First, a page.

A supply chain finance platform being jointly launched by insurer American International Group (AIG) and US working capital finance platform Prime Revenue aims to free up funding for the UK’s mid-market, non-investment grade companies.
The partners cite a recent YouGov poll of UK businesses that provide goods or services to large organisations. It found that 17% of their revenue is currently tied up in invoices with non-standard payment terms, suggesting that around £29bn is being withheld from UK plc. More than three in four (77%) of companies have been asked to accept longer payment terms, and 28% say the issue has increased in the past year.
Businesses reported that on average 20% of their customers insist on terms longer than the norm. This can significantly impact on business operations, with respondents saying extended payments affect cash flow (55%), require additional administration (33%) and strain client relationships (29%).
The poll also suggests that the risk of not providing extended payment terms can be costly; one in five respondents report that they have lost business after denying customers longer payment terms.
AIG and Prime Revenue comment that supply chain finance platforms have traditionally been limited to supporting the largest, investment grade businesses, while their own will cater to the thousands of mid-market, non-investment grade companies, by providing financing with the credit risk insured by AIG.
Their solution provides funds that enable suppliers to take early payment less a small discount, while enabling buyers to standardise and potentially lengthen their payment terms. This provides low cost access to working capital on both sides of the transaction.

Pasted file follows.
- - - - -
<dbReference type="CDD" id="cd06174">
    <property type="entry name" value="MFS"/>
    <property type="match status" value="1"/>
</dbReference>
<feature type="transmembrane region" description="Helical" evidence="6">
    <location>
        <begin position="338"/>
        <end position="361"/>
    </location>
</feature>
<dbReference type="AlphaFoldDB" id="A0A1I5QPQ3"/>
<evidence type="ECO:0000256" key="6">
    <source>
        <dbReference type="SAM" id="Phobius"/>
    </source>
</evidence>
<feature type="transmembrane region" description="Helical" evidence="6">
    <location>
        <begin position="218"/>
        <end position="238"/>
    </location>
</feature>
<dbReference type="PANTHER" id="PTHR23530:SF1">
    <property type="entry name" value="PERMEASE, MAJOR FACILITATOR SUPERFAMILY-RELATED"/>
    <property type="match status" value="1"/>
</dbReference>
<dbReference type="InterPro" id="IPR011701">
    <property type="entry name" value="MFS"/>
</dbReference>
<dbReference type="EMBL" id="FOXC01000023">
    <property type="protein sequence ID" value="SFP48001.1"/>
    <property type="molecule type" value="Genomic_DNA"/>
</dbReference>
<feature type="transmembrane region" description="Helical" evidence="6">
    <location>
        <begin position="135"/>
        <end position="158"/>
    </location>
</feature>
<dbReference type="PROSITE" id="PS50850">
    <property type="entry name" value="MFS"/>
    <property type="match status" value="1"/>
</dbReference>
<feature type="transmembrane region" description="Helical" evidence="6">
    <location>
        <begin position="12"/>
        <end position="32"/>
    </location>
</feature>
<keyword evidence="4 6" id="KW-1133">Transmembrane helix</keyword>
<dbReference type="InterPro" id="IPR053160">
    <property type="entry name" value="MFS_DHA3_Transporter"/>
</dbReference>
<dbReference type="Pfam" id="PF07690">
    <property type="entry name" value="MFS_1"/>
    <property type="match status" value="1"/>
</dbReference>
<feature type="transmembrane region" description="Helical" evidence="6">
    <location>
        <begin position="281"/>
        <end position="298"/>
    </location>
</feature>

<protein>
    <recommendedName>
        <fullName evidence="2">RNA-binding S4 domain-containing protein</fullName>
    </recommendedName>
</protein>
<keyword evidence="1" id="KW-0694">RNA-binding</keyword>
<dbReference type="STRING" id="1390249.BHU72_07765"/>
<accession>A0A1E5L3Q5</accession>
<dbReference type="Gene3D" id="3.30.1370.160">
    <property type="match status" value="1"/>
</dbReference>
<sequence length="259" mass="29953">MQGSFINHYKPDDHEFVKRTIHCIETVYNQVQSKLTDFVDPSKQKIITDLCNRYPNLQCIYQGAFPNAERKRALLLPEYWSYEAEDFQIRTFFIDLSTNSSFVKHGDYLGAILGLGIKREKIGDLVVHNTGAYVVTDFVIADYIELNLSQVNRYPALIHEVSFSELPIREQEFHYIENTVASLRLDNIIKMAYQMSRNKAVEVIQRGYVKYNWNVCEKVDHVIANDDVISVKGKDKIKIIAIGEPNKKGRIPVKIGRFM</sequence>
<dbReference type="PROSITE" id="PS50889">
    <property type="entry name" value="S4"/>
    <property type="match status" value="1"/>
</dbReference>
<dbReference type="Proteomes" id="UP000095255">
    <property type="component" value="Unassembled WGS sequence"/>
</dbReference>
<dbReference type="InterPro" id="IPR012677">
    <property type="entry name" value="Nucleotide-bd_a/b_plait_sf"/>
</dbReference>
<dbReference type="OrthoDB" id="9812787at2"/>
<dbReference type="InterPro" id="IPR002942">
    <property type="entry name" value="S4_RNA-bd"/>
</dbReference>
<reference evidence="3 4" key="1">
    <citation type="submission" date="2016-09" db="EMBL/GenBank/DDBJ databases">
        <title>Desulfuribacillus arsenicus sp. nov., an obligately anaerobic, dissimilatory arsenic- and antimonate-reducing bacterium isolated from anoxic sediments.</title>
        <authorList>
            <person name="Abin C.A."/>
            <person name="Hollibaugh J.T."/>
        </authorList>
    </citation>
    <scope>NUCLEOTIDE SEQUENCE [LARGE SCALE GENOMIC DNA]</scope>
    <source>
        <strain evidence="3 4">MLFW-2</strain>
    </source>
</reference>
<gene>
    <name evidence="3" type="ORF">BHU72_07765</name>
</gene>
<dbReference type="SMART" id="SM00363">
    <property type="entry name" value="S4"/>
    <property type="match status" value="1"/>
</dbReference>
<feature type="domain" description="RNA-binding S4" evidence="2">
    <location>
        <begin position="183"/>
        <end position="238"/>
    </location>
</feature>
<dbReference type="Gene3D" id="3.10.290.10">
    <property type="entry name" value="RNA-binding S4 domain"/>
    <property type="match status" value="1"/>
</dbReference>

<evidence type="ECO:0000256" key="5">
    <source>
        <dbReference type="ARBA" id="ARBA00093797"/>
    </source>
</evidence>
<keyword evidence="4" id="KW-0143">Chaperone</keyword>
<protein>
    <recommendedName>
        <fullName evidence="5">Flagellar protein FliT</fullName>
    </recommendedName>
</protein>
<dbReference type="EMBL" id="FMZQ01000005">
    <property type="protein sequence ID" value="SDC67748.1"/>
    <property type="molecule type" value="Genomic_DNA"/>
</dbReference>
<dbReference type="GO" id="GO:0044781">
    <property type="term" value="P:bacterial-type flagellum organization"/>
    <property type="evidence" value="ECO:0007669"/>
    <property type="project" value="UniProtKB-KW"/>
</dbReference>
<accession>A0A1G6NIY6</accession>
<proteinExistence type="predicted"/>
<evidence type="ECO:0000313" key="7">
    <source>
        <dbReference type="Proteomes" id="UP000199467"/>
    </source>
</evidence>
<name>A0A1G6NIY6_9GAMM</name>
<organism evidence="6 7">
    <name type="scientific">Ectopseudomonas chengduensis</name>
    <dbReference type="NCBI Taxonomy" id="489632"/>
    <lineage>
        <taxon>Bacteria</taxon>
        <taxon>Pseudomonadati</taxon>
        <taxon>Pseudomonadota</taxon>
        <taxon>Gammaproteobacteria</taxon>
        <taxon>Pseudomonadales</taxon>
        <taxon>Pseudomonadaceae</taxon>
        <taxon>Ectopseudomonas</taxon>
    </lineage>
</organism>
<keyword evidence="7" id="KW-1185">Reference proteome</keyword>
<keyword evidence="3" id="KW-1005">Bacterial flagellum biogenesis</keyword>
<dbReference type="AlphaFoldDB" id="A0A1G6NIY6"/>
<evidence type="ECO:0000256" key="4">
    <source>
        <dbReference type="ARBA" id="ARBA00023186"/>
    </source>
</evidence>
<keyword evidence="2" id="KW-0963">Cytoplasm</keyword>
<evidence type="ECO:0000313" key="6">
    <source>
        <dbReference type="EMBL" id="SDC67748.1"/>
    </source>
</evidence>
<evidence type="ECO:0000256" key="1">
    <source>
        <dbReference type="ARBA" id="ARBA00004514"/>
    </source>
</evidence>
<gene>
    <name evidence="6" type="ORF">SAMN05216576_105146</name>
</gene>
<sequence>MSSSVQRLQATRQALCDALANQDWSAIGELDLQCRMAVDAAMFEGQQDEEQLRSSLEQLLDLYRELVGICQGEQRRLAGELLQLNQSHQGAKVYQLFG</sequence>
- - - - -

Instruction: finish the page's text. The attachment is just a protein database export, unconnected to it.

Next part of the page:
“The inability to get access to low cost working capital can affect our clients and is holding back thousands of very well run businesses,” said Neil Ross, AIG’s regional manager for Europe, the Middle East and Africa [EMEA] trade credit. “Ultimately, it can have a significant impact on the economy as a whole.
“Leading publicly-rated companies can borrow quickly and with favourable terms to take advantage of emergent market opportunities; now we’re able to extend this advantage to many more businesses.”
Domestic banks could feel the greatest impact from the trend, an East & Partners survey suggests.
A global survey by The Economist Intelligence Unit and Standard Chartered finds that nearly half the firms participating believe they will be more efficient within five years, while one in three sees them becoming longer and more complex.
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